In order to stem the nuclear proliferation threat from North Korea and Iran, the United States and Russia have worked closely over the last five years to approve and enforce United Nations Security Council resolutions that sanction these countries. This cooperation continued throughout 2013, and with respect to Iran produced an historic result: the signing of the November 2013 Joint Plan of Action between Iran and the P5+1 countries. While just a first step, the agreement achieved a great deal. For the first time in nearly a decade, Iran agreed to halt the progress of its nuclear program and roll back certain of its crucial aspects. Negotiations to reach a comprehensive agreement over the next six months won’t be easy, and significant challenges lie ahead. On this issue, which is a centerpiece of U.S. foreign policy, U.S.-Russian cooperation has proven real and pivotal. Continued cooperation between the United States and Russia also will be necessary to achieve results in North Korea.
Even in certain areas on which we disagreed, the United States and Russia found a way to cooperate on our shared objectives. An excellent example is Syria. While the United States and Russia continue to have very different ideas on how to reach a political solution to the crisis, our leaders found a way to cooperate to secure and destroy Syria’s chemical weapons. Since our historic September 14th agreement, we have made significant progress toward our goal of the complete removal and destruction of Syria’s chemical weapons by mid-2014. This is remarkable considering that just five months ago, Syria would not even admit to having chemical weapons. Much of the success of this endeavor is thanks to the close, continuing cooperation between the United States and Russia.
September 14, 2013 - U.S. Secretary of State John Kerry, his Russian counterpart, Foreign Minister Sergey Lavrov,
and their senior advisers meet on the pool deck of the Hotel Intercontinental in Geneva, Switzerland,
during their final negotiating session over an agreement to eliminate Syrian chemical weapons.
[State Department photo/ Public Domain]
However disappointed we were on the issue of U.S. meat exports to Russia, we witnessed continued expansion of trade and investment between our countries in 2013.
For example, the U.S. firm Engine Alliance sold $700 million worth of energy-efficient jet engines to Transaero for its Airbus 380 aircraft.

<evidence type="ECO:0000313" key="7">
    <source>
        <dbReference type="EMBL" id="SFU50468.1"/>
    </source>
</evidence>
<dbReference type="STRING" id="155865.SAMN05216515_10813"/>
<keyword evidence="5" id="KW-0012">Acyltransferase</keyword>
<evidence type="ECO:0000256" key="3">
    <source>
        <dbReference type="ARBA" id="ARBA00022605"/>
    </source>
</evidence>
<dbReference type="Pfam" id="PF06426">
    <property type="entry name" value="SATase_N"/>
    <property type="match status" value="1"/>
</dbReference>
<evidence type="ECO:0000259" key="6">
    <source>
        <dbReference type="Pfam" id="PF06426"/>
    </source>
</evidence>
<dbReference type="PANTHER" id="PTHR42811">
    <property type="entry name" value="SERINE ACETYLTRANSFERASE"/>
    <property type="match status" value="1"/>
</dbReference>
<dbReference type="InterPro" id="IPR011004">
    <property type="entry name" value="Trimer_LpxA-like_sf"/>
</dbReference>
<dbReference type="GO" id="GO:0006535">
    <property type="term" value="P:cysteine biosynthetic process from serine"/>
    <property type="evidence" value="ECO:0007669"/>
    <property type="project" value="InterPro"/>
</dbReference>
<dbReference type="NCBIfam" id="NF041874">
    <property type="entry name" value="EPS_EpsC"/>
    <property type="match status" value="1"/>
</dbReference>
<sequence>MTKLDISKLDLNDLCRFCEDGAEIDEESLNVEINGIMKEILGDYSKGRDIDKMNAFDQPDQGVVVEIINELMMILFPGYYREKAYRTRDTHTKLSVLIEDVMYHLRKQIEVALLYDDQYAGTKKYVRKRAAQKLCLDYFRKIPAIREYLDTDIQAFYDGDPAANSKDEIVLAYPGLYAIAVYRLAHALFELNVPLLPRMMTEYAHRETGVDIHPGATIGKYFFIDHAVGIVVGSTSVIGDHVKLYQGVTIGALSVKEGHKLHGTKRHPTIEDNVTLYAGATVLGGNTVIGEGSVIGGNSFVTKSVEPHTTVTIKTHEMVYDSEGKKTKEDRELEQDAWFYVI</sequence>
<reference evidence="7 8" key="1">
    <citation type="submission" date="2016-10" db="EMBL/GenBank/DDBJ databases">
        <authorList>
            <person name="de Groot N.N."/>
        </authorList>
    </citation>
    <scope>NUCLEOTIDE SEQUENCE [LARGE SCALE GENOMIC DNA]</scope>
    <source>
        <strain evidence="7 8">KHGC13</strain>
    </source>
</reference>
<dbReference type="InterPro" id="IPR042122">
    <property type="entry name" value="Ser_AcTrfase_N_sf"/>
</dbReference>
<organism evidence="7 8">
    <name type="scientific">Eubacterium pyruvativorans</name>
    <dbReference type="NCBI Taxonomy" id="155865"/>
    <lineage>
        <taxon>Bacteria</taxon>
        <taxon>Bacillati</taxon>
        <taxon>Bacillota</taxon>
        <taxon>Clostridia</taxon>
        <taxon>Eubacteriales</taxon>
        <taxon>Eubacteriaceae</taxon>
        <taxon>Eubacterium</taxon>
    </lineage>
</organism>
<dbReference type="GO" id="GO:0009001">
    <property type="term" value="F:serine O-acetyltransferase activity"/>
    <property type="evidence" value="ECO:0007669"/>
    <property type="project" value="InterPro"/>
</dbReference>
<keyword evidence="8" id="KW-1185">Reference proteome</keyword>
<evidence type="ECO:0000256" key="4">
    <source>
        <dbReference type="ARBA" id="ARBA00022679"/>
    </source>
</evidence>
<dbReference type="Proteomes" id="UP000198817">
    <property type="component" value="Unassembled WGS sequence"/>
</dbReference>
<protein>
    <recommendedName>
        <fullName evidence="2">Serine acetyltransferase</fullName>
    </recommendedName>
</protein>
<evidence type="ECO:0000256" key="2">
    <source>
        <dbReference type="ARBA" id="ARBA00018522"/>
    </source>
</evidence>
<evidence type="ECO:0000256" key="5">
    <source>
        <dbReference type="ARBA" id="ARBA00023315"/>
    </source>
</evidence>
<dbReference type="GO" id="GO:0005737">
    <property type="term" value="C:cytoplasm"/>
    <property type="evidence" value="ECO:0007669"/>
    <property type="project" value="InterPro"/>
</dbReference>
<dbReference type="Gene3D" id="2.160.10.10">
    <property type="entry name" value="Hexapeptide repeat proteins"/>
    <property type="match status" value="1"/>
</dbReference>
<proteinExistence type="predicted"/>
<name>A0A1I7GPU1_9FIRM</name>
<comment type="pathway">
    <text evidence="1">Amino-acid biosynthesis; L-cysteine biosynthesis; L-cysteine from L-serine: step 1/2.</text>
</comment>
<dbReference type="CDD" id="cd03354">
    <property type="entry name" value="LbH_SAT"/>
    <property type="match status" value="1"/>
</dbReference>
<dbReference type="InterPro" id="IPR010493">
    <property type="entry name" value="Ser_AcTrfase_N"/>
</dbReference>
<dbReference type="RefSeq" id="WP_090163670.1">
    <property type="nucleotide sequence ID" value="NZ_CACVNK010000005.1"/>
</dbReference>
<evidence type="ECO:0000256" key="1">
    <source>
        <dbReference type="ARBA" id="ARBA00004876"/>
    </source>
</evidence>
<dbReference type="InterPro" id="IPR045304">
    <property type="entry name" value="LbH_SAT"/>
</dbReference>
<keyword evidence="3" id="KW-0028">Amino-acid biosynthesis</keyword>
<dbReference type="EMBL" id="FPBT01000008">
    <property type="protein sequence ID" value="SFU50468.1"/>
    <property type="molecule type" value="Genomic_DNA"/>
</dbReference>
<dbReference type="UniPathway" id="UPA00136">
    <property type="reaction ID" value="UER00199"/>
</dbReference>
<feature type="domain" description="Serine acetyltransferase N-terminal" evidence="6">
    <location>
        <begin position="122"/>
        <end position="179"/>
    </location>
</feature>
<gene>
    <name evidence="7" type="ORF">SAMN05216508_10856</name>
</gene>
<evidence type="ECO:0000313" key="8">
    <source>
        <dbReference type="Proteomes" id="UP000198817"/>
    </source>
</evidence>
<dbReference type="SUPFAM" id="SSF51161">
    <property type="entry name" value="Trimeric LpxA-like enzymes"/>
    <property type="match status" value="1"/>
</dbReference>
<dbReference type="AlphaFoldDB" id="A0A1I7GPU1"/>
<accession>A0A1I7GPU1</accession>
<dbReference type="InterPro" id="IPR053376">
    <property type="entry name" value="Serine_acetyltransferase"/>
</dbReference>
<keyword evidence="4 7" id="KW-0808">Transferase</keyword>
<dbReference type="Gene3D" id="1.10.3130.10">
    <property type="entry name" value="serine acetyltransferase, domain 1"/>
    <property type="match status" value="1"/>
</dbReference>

Source: Engine Alliance Facebook Page
Michigan-based Guardian Industries opened a new architectural glass plant in the Rostov region, a $240 million investment in the area that created 300 new jobs for Russian residents.
U.S. firm 3M laid the cornerstone of a new factory in Yelabuga in the Republic of Tatarstan that will start production at the end of this year.
Tatarstan President Rustam Minnikhanov and 3M Russia General Director
Timothy Allen Koenig along with other officials lay the cornerstone of 3M Volga factory
in Yelabuga. Source: alabuga.ru
Our joint cooperation in fostering innovation continues to strike a responsive chord. The Spaso Innovation Series at my Moscow residence has continued strong throughout 2013 with U.S. innovators like Cassio Conceicao of Silicon Graphics and venture capitalists Keith Teare and Evan Burfield sharing their experiences with enthusiastic young Russian entrepreneurs. (You can read more details on my blog.)
Venture capitalist Evan Burfield engaging with young Russian enterpreneurs at Spaso House.
Our Innovation Working Group under the Bilateral Presidential Commission held two successful meetings, bringing together governments, private industry and NGOs to foster innovative business collaboration between U.S. and Russian firms. I have continued to speak regularly on innovation, most recently at the Silicon Valley Open Doors conference December 3-4, 2013, where I had the pleasure of presenting the top startup award to the Russian company ECWID.
We also witnessed an uptick in cooperation regarding counterterrorism in 2013. In response to the terrorist attack on the Boston Marathon in April 2013, the Russian Federal Security Service (FSB) provided significant assistance to the FBI’s investigation of this tragic event. This exchange of information highlighted the value of cooperation against the worldwide scourge of terrorism. Both the FSB and the FBI continue to exchange information regarding terrorist threats in both of our countries and around the world.
Even without a formal law enforcement assistance agreement, cooperation between American and Russian law enforcement occurs on a regular basis. In 2013, we have successfully worked together to prosecute murderers, protect children from predators, and locate stolen assets.
At a ceremony honoring the return of recovered Russian historical documents with the Head of
Russia's Federal Archive Agency Andrey Artizov and DHS/ICE Attaché James Plitt. More photos